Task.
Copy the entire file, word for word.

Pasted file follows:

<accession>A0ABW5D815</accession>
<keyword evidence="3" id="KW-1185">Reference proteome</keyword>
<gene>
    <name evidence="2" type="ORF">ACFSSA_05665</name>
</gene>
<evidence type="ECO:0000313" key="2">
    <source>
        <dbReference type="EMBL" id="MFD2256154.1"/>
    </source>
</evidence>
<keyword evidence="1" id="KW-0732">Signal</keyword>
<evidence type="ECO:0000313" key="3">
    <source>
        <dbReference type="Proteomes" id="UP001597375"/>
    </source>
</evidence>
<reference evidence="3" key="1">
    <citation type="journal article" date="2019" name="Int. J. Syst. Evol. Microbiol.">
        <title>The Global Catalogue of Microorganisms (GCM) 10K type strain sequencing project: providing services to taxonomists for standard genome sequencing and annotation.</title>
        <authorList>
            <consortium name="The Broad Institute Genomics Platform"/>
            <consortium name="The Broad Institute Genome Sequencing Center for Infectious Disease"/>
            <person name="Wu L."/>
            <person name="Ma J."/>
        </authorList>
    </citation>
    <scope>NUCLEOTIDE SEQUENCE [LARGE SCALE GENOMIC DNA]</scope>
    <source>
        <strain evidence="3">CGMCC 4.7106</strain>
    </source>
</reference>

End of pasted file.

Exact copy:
<accession>A0ABW5D815</accession>
<keyword evidence="3" id="KW-1185">Reference proteome</keyword>
<gene>
    <name evidence="2" type="ORF">ACFSSA_05665</name>
</gene>
<evidence type="ECO:0000313" key="2">
    <source>
        <dbReference type="EMBL" id="MFD2256154.1"/>
    </source>
</evidence>
<keyword evidence="1" id="KW-0732">Signal</keyword>
<evidence type="ECO:0000313" key="3">
    <source>
        <dbReference type="Proteomes" id="UP001597375"/>
    </source>
</evidence>
<reference evidence="3" key="1">
    <citation type="journal article" date="2019" name="Int. J. Syst. Evol. Microbiol.">
        <title>The Global Catalogue of Microorganisms (GCM) 10K type strain sequencing project: providing services to taxonomists for standard genome sequencing and annotation.</title>
        <authorList>
            <consortium name="The Broad Institute Genomics Platform"/>
            <consortium name="The Broad Institute Genome Sequencing Center for Infectious Disease"/>
            <person name="Wu L."/>
            <person name="Ma J."/>
        </authorList>
    </citation>
    <scope>NUCLEOTIDE SEQUENCE [LARGE SCALE GENOMIC DNA]</scope>
    <source>
        <strain evidence="3">CGMCC 4.7106</strain>
    </source>
</reference>